January 17, 2013

Study Finds Severe Climate Jeopardizing Amazon Forest

An area of the Amazon rainforest twice the size of California continues to suffer from the effects of a megadrought that began in 2005, finds a new NASA-led study.

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Contributions of nitrogen dioxide emissions - the primary source of ozone- to the global average thermal absorption of ozone

January 16, 2013

NASA Ozone Study May Benefit Air Standards, Climate

A new NASA-led study finds that when it comes to combating global warming caused by emissions of ozone-forming chemicals, location matters.

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Lake Vida, one of the most remote lakes in Antarctica.

December 3, 2012

Scientists Find Ancient Microbes in Antarctic Lake

Scientists from NASA and other institutions have found bacteria beneath the icy surface of a remote Antarctic lake, expanding our knowledge of life in extreme environments.

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The midnight sun casts a golden glow on an iceberg and its reflection in Disko Bay

November 29, 2012

Ice Sheet Loss at Both Poles Increasing, Study Finds

An international team of experts has combined satellite and aircraft data to produce the most comprehensive assessment to date of ice sheet losses in Greenland and Antarctica.

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Hurricane Sandy as seen by the Moderate Resolution Imaging Spectroradiometer (MODIS)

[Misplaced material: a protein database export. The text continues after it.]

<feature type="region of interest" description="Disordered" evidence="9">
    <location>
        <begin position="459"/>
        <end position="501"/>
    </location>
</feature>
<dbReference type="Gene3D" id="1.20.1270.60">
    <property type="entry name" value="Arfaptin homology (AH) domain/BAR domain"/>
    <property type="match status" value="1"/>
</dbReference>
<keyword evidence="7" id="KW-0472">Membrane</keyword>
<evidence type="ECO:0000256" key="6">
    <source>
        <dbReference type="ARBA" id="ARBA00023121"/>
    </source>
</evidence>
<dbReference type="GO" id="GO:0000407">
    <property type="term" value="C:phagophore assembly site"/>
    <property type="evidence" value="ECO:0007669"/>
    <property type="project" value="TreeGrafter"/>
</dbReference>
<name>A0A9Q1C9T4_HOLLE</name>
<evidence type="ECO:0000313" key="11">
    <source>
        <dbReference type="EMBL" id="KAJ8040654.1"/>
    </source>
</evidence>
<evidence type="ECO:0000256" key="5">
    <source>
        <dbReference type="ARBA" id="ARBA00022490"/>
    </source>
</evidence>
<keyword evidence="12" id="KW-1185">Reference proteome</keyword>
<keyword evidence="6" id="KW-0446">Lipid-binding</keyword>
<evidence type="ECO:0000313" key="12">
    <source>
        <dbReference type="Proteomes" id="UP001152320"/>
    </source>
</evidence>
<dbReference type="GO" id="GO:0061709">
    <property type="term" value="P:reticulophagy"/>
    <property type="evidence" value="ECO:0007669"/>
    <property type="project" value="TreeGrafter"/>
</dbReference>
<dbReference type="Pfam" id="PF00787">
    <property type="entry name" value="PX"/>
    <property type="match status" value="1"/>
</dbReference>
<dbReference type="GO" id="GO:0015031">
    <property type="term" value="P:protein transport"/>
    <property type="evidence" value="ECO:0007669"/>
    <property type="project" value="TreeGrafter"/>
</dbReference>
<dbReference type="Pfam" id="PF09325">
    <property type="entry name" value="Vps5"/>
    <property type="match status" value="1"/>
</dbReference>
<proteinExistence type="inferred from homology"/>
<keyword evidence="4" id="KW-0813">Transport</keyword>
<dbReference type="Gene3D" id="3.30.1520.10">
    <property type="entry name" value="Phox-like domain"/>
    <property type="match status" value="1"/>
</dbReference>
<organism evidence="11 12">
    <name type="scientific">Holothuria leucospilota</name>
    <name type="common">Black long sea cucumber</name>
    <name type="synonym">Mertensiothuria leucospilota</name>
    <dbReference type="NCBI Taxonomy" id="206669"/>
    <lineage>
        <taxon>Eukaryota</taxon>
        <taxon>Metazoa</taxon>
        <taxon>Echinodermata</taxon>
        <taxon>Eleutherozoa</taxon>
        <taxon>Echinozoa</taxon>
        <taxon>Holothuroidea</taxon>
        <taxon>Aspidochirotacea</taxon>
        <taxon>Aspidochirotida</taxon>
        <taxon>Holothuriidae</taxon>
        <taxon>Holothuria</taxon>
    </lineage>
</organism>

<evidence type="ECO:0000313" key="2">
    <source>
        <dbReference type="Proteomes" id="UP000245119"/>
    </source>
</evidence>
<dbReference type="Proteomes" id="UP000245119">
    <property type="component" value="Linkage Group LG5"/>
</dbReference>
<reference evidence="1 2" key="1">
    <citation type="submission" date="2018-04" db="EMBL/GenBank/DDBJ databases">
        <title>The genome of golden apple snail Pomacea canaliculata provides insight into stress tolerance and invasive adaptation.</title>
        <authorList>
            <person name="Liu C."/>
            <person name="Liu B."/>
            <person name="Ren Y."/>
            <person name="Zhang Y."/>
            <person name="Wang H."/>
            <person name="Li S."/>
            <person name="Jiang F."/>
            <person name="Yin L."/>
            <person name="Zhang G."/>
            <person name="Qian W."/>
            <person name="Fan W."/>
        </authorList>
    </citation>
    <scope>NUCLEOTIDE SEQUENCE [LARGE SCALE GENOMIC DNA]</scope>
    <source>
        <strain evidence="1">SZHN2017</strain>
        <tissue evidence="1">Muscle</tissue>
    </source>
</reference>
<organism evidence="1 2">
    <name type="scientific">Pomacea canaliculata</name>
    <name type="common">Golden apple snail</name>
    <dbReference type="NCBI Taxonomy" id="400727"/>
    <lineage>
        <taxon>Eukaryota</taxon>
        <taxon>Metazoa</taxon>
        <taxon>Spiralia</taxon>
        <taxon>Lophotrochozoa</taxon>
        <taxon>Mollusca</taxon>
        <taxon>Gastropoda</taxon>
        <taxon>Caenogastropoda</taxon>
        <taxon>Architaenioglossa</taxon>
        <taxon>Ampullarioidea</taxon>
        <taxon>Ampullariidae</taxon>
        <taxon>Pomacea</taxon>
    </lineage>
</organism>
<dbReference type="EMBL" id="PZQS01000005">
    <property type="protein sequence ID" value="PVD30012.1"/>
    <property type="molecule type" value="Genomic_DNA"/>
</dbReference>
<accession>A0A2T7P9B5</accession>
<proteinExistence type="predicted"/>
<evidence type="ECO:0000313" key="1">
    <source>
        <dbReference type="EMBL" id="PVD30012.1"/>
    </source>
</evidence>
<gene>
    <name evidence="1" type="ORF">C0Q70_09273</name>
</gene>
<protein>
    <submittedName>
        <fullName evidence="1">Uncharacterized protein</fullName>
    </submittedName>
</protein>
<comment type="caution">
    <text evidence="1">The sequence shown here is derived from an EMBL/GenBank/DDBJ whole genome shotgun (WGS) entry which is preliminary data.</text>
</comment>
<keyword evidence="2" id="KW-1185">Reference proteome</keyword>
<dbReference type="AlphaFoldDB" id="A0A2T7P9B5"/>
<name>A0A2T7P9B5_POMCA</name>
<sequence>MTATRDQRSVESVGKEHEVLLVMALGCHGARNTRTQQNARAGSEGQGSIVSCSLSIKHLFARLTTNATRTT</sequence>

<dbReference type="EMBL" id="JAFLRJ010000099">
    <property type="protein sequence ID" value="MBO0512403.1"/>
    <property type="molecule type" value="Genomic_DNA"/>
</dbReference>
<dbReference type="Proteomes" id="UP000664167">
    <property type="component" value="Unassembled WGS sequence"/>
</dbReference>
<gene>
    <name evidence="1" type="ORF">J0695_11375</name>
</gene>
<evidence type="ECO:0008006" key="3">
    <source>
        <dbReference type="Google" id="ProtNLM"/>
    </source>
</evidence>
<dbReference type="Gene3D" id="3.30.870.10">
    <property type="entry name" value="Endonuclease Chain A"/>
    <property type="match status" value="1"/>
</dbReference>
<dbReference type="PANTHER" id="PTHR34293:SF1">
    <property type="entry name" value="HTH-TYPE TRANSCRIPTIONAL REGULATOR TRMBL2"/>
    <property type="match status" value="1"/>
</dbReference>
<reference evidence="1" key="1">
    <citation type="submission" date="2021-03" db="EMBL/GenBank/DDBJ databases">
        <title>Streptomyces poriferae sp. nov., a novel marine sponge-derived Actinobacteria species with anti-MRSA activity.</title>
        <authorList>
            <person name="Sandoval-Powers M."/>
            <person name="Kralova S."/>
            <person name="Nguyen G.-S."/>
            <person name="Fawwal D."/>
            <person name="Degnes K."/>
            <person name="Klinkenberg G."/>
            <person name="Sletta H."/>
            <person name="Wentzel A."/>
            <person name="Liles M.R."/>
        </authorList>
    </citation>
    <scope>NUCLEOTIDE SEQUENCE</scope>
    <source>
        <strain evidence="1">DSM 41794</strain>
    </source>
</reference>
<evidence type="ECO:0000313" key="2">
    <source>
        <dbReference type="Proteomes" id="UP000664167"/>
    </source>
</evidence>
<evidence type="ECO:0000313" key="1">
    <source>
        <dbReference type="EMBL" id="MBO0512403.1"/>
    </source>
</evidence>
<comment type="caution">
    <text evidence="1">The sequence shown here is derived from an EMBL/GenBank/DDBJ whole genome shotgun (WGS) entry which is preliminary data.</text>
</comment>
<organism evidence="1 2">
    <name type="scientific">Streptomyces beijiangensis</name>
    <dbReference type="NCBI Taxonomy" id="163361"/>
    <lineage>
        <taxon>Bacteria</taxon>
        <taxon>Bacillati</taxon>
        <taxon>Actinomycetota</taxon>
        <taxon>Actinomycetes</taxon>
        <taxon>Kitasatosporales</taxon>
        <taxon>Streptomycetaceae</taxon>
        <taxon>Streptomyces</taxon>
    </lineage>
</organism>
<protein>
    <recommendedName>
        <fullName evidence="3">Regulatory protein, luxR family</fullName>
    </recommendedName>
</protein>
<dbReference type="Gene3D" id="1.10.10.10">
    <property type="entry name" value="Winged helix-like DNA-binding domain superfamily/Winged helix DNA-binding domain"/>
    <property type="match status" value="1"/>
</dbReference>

November 28, 2012

NASA Study Could Improve Hurricane Strength Forecasts

Forecasters could be able to predict how intense tropical cyclones like Hurricane Sandy will be by analyzing relative-humidity levels within their large-scale environments.

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A new NASA study finds that global sea level, which dipped sharply in 2010-11 due to a strong La Nina event

November 19, 2012

What Goes Down Must Come Back Up

In 2010-11, global sea level fell nearly a quarter inch. But, when it comes to long-term sea level, what comes down must eventually come back up.

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View of Sheldon Glacier with Mount Barre in the background

November 12, 2012

NASA Study Examines Antarctic Sea Ice Increases

While Arctic sea ice cover is declining dramatically under the effects of climate change, Antarctic sea ice cover has increased in recent years. A new study examines why.

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Extreme dry conditions in North Africa as illustrated in an AIRS data map

November 8, 2012

Climate Likely to Be on Hotter Side of Projections

A new NASA-funded study finds future warming of Earth's climate is likely to be on the high side of current projections.

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Global map depicting the percentage that vegetation growth is limited by available soil nutrients

November 1, 2012

NASA Maps How Nutrients Affect Plant Productivity

A new analysis led by NASA's Jet Propulsion Laboratory has estimated how much the growth of plants worldwide is limited by the amount of nutrients available in their soil.

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OSCAT Eyes Hurricane Sandy

October 29, 2012

NASA Satellites Watch Hurricane Sandy

NASA satellites are observing extremely dangerous and historic Hurricane Sandy as it moves into the northeastern U.S.

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NASA UAVSAR image of the Deepwater Horizon oil spill, collected June 23, 2010.

October 25, 2012

NASA Radar Penetrates Thick, Thin of Gulf Oil Spill

Researchers at JPL and Caltech have developed a method to use a specialized NASA 3-D imaging radar to characterize the oil in oil spills like the 2010 BP Deepwater Horizon spill.

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Tilt maps, epicenter and HAZUS critical infrastructure information from E-DECIDER

October 18, 2012

JPL Scientists Participate in ShakeOut Exercises

Two JPL-developed projects designed to assist in response to earthquake disasters participated in exercises tied to today's Great California ShakeOut quake drill.